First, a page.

Interview by Aaron Brooks
Where did your interest in churches first come from?
It sounds trite to say that I’ve always been
interested in churches. I was a choirboy as a child in a medieval church in the
northern suburbs of Cambridge, and the long hours I spent there over the
years mean that medieval churches always feel like home. As a Catholic, I am intrigued that these medieval
churches, all built as Catholic churches but now in the use of the Church of
England, can still offer up survivals of their Catholic past. And I do
find the Church of England fascinating too! As far as a love of history goes, I went to a
prominent grammar school, where it was decided on the whim of a teacher’s pen
who should do Arts subjects and who should do Science. I was chosen for
Science, meaning I was disallowed from taking either History or English
Literature. Inevitably, they have been my two main passions since.
Your site explains
that 'nobody has been mad enough' to document Norfolk's churches before. How important is it that someone
Well, I receive hundreds of e-mails telling me how
grateful people are for the site, and so I suppose it has been worth doing. If
no one was interested, then I probably would have done it anyway,
for the purely selfish motive of keeping a record of my travels. But
I’m glad people like it. I don’t think it is important at all. Norfolk’s
churches are pretty well documented in books. What is more important is that
someone takes on Lincolnshire, which is second only to Norfolk in its
number of medieval churches. But how many of the general public know
anything about Lincolnshire churches?
In your opinion,
what makes Norfolk's churches stand out?
Norfolk, along with Suffolk, is defined by its
churches. The number of settlements without a medieval church can be counted
on the fingers of one hand in either county. It isn’t the individual
churches so much as the fact that there is this vast network. In the forward
to Billa Harrod’s seminal ‘Norfolk Country Churches and the Future’,
published by the Norfolk Society in 1972, John Betjeman likens the
churches of Norfolk to a necklace of jewels. If only a single one is lost then
the whole piece is diminished. I think the churches of all counties have their own
characters. Norfolk has more medieval churches than any other county in
England – something like 1 in 18 of all churches in England are in Norfolk
– and so there is a great variety. If you made a list of the fifty best
churches in England, I doubt that more than 2 or 3 of them would be in
Norfolk, but the sheer volume of Norfolk churches means that they can’t be
The Norfolk site has
a section dedicated to round tower churches. Why are there so many round tower churches in Norfolk?
There are many theories, some learned, some quite
ridiculous. I have come to think that its was simply a local fashion in the
early Medieval period. There is no historical, architectural or theological
reason why a tower should be round rather than square. In fact, round
towers are no easier to build than square ones. The great majority of other
round towered churches in Europe are also in areas bordering the North Sea.
There were once many more of them, I think, but most were rebuilt square
according to fashion in the 13th and 14th centuries. At this time, east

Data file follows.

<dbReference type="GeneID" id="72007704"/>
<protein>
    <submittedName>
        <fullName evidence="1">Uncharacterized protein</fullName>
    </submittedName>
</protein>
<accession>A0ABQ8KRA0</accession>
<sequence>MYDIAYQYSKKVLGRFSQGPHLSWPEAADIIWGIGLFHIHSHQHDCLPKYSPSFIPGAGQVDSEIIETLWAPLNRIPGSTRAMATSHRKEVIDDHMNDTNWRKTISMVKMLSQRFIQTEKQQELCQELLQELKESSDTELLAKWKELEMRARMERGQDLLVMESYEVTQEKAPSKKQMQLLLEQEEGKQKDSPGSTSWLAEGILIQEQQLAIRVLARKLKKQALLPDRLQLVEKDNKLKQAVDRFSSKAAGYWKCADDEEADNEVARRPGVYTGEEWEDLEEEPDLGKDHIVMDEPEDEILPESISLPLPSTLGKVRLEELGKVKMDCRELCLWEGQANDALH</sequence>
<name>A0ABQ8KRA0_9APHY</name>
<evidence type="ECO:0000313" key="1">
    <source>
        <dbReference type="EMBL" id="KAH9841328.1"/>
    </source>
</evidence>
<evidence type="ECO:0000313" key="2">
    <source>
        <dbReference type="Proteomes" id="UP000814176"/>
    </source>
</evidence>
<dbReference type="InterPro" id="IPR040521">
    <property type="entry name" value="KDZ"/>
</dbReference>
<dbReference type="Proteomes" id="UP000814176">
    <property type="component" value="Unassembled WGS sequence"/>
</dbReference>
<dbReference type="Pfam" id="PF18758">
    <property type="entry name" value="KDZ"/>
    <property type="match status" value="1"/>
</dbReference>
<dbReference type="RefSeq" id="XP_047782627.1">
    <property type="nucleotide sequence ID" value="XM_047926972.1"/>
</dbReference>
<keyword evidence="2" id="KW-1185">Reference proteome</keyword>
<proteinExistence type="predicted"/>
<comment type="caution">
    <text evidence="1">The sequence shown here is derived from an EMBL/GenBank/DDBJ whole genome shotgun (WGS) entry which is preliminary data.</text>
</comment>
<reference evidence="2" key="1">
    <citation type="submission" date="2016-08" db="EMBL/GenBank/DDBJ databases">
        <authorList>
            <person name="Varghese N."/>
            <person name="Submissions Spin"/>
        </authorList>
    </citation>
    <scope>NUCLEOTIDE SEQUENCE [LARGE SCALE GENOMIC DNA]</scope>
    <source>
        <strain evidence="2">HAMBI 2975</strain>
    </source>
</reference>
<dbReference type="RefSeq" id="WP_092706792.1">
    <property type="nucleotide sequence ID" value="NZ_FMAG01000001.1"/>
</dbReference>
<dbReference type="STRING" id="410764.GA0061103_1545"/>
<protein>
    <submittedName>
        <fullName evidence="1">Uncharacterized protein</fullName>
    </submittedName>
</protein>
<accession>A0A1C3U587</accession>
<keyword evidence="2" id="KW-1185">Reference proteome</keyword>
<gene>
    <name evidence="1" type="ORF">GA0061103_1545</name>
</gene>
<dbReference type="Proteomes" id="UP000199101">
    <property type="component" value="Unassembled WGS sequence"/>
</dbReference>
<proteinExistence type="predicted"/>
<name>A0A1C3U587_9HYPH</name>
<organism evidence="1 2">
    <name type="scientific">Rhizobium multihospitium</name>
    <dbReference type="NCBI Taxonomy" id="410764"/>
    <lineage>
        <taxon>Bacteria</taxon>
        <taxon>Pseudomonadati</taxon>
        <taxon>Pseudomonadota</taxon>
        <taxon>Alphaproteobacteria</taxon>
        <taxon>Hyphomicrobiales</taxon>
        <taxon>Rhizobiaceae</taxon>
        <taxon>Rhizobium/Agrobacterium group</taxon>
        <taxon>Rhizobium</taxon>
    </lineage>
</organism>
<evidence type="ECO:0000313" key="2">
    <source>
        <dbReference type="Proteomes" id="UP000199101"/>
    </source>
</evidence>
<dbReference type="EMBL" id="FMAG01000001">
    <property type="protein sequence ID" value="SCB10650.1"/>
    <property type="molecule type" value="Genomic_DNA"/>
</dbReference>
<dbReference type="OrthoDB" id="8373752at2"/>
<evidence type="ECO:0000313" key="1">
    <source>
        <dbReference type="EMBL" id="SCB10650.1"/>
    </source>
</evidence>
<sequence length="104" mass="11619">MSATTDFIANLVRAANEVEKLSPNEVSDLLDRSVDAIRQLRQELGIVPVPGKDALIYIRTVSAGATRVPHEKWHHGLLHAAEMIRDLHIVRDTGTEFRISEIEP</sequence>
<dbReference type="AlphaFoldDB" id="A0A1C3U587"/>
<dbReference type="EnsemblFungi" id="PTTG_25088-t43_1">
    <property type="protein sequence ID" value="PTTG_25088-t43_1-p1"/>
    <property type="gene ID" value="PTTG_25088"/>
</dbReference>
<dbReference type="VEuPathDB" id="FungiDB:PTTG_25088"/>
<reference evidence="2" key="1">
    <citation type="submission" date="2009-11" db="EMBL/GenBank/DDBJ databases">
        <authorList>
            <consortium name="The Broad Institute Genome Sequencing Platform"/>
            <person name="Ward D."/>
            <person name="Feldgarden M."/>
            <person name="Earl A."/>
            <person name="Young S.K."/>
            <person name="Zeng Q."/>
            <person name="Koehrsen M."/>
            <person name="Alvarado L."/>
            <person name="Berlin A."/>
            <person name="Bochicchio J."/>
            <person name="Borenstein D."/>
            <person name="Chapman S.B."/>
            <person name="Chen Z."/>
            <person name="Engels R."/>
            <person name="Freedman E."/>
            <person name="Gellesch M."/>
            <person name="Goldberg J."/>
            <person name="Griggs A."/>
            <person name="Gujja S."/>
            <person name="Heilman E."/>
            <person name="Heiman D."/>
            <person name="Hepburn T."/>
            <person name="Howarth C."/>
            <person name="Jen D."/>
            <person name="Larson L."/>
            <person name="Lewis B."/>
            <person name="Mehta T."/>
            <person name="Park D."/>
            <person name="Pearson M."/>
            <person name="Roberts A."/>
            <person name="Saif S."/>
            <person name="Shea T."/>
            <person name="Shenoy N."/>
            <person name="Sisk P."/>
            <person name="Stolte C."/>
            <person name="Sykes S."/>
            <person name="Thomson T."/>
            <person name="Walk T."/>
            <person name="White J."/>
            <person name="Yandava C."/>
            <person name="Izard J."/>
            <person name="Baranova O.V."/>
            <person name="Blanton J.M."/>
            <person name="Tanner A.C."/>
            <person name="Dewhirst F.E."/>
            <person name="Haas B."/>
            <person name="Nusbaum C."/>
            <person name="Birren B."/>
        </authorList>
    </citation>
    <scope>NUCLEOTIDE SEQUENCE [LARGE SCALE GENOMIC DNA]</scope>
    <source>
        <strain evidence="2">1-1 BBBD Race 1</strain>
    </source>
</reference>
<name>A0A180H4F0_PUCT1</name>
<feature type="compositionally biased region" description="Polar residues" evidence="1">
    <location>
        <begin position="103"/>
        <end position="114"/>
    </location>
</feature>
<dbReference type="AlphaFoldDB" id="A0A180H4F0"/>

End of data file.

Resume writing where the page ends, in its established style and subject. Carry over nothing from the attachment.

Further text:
Norfolk in particular was very poor, and so in many cases the churches here
were not rebuilt.
famously said: "Lovers of Norfolk churches can never
agree which is the best and I think one is either a Salle or
a Cawston man." Where do you stand on this one? Or do you have another
Betjeman did say that, but he also said that his
favourite Norfolk church was Walpole St Peter. The difference between Salle and Cawston is
between the hauntingly magnificent and the technically
brilliant. Of the two I’d go for Salle, though one can of course like both. Like Betjeman, I would say that Walpole St Peter is the best church in
Norfolk, but my real favourites tend to be the small churches. I love to
find a little church in narrow lanes away from civilisation. I think I like Hardley best of all the little churches.
You dedicate the
Norfolk site to your grandfather, Vincent Helgia Knott. How far has he inspired your project?
Well, not at all really, I doubt my grandfather ever
set foot in a church, other than to see his children married off! But in the
sense that the site is a personal quest, trying to recapture something of
what has been lost, then my relationship with my grandfather is inevitable
a part of that.
You say that the
Norfolk site generates more e-mails than the Suffolk site. Why do you think this is?
It is mainly because of genealogists. There are more
churches in Norfolk, and they are generally better known. Suffolk is
different to Norfolk in that it has more smaller churches, but, I think, fewer
dull ones. Suffolk is, of course, generally more beautiful than Norfolk,
but people tend to know the northern county better. This means, of
course, that for anyone who doesn’t know Suffolk, there are wonderful things
to be discovered. Conversely, people already have plenty of opinions
about many Norfolk churches, and aren’t afraid to share them!
When you go out
visiting churches, how many do you visit at any one
If I am on my bike, it is usually between ten and
twelve. If by car, it could reach fifteen or sixteen on a summer day. It
really depends on how many are open. In a sticky area, like Lowestoft and
Yarmouth, it takes a lot longer because of the time taken to get the keys.
The photographs on
the site are often stunning. Do you take them yourself or do you have a photographer? For camera geeks out
there, which type of camera do you use?
You are very kind. I take them myself, although I do
sometimes call upon the assistance of a couple of friends for interior
shots if I have not been able to get inside. For Norfolk, I have always
used digital cameras, and the ones I have used most are by Fuji. Up until
April 2007 they were taken with an S5500, which took 45,000 photos before